View Full Version : What on earth are mb5 and 7th pentatonics?

12-31-2002, 08:50 PM
What are minor flat 5 and seventh pentatonics and when do you use them?

Bongo Boy
12-31-2002, 11:23 PM
My approach to the problem is to thnk "chords are scales, scales are chords". 'Pentatonic' is a scale, but it can be harmonized like any other scale. So, for me at least, while there's barely enough context to get started, I start with 'what does b5 mean in the context of a pentatonic scale? I don't know what else to say at this point.

Can you elaborate on where this came from?

01-01-2003, 01:26 PM
I'm going to restate some understood concepts which have been thoroughly answered in many threads at IBreathe that explain the Minor Pentatonic, & Blues scales, but I will see if my explanation will answer part of your question.

the Minor Pentatonic scale is derived from the Natural Minor Scale(also known as the Aeolian Mode)
This can be confusing-even though it's redundant saying the Natural Minor Scale &/or Aeolian Mode this is just a Musicians way of communicating the same thing, in this case they're both the same scale with 2 names.

Formula for the Natural Minor scale(Aeolian Mode):
1, 2, b3, 4, 5, b6, b7
in the key of Am:
A, B, C, D, E, F, G

This scale has 7 notes

The name Pentatonic means
Pent=a syllable that represents 5(usually a 5 note scale)
Tonic=Tone or note
so a Pentatonic scale is a 5 note scale it can be a Major scale or (in our example) a Minor Scale

Using the Notes &/or formula for the Natural Minor scale(Aeolian Mode) as a reference to create a Pentatonic scale:

Formula for the Pentatonic scale
1, b3, 4, 5, b7
in the key of Am:
A, C, D, E, G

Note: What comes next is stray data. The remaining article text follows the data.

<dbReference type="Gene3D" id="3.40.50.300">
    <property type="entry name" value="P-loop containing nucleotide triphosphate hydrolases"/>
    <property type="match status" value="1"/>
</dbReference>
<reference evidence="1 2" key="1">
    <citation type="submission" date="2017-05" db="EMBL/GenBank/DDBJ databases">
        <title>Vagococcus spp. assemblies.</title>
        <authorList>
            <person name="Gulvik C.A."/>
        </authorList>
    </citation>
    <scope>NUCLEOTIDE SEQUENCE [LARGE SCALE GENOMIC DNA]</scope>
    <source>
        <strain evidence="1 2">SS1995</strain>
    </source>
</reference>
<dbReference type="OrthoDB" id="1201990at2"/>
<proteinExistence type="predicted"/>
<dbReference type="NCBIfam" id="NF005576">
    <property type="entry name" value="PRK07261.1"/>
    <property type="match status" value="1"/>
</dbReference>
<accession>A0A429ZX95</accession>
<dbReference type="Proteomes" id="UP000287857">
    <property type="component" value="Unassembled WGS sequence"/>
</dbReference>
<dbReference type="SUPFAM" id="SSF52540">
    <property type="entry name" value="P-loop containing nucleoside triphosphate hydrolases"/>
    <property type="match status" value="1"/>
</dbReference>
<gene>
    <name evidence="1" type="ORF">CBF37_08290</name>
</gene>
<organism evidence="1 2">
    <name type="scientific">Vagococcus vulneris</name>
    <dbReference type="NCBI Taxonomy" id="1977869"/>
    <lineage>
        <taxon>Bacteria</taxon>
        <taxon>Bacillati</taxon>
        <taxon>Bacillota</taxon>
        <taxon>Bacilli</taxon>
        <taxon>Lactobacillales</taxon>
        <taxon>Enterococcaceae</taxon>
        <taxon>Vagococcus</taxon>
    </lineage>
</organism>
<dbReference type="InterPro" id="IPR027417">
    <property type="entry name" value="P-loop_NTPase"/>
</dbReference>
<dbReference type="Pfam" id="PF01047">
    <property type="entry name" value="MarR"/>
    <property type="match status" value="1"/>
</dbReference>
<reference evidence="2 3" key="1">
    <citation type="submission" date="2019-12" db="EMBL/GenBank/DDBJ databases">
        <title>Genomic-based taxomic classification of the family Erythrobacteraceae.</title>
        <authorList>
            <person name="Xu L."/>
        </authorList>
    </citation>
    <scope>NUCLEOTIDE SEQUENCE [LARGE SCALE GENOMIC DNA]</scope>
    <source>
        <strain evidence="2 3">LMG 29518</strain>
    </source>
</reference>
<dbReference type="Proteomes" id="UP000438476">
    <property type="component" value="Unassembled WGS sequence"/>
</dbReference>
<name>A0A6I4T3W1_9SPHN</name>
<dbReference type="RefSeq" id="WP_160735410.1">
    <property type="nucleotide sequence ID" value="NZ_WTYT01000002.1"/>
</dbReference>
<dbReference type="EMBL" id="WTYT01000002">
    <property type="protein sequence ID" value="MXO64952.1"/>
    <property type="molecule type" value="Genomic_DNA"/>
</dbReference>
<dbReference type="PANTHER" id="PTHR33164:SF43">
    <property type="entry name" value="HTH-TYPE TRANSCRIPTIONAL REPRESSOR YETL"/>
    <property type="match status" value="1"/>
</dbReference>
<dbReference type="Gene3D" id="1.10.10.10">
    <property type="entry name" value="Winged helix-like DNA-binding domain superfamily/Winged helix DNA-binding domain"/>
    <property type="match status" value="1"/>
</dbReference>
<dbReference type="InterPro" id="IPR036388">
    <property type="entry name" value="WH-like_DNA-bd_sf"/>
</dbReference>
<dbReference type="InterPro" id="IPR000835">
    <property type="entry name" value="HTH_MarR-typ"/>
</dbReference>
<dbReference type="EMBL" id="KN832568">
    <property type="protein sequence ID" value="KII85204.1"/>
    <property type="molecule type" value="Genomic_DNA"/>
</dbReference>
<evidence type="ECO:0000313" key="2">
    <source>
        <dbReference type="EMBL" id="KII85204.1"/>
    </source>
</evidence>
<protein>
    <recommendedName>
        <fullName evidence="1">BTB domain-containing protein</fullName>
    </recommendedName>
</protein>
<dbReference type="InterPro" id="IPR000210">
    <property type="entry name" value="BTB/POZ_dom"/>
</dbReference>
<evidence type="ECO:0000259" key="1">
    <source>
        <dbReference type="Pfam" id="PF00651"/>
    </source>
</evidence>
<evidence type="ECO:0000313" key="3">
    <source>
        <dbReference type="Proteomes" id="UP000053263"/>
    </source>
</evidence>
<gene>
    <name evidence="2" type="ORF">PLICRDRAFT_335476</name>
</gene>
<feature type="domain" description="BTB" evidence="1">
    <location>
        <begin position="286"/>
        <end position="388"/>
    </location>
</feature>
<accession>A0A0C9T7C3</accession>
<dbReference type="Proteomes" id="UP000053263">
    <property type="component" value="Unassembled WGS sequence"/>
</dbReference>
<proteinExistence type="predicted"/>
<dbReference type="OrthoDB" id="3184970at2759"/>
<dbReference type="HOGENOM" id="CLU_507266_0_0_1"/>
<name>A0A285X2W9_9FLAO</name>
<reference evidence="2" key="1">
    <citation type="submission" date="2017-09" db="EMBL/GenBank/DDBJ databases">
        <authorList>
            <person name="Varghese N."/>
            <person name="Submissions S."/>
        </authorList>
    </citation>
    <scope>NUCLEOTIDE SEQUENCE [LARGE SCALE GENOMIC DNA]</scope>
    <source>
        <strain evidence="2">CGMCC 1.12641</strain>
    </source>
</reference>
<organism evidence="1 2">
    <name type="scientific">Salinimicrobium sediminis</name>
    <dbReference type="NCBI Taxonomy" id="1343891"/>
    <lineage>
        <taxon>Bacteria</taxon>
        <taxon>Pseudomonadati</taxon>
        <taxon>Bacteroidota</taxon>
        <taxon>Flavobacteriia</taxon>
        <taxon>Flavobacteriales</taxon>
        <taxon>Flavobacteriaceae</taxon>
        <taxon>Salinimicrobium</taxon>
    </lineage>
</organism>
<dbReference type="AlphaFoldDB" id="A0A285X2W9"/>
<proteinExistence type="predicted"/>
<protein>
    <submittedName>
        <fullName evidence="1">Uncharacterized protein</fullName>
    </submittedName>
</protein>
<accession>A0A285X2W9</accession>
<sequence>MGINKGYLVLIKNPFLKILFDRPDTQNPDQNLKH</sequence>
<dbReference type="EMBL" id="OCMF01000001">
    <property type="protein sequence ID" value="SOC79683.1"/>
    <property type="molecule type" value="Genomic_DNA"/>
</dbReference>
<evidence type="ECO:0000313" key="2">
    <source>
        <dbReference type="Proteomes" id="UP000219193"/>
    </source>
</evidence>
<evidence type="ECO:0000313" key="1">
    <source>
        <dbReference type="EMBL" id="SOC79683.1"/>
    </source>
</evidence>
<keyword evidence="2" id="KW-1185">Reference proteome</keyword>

This scale has 5 notes

(BTW:I'm not a Music Theory expert but I have studied & cont. to study Music!)
Music is just like a good movie it has parts where there are different levels of tension & then different levels of resolution!

How this information is used:
If you have a (Roman Numerals)

i = minor one chord
iv = minor four chord
V7= Dominant chord

so your jamming with your band and they are playing a i-iv-V7 progression in the key of Am (see above)& you want to improvise

option 1: use choose to play the notes (in any order) of the Minor Pentatonic scale,
Depending on what part of the progression you play certain notes of this scale- you will create tension.

but You typically will have "more tension " If you take this same Minor Pentatonic Scale & add an additional note, making this now a 6 note scale.

Formula for the Blues Scale:
1, b3, 4, b5, 5, b7
in the key of Am:
A, C, D, Eb, E, G

When you refer to the "Minor b5 Pentatonic", I think you are referring to the Blues scale which as just stated is a Minor Pentatonic scale with an additional note the b5 Note

The b5 note is added to this Minor Pentatonic scale to create additional Tension, so if your improvising & you want additional tension you use the Blues scale & strategically use the b5 (ie. bending, slides, etc.)

I'm hoping I was able to answer at least part of your thread!

This is a long explanation, but I think it's important that we are all on the same level of understanding in order to Communicate.

I say this because I am not understanding what your asking when you say a "7th pentatonic" (but I have some theories as to what your trying to ask).
Could you please be very detailed & elaborate on the "7th Pentatonic" question!

Bongo Boy
01-01-2003, 05:09 PM
I have a long way to go before I understand the implications of this, but the following, taken from The New Harmony Book may help:

The preferred use of altered pentatonic scales is with dominants, i.e., dominant 7th chords. In the following example there are 6 scales, which have been formed by lowering the 2nd or 5th note of the major pentatonic scale by a half tone.What follows are the pentatonic scales themselves: a D maj with b5, Ab maj with b5, C maj with b2, Eb maj with b2, Gb maj with b2, and A maj with b2.

It seems likely that these altered pentatonics, because of their use over dom 7 chords, are referred to as 7th pentatonics. Note also that 2 of the 6 altered scales were altered by flatting the 5--so again, it could be that the two terms ('b5' and '7th') are used to describe the same thing.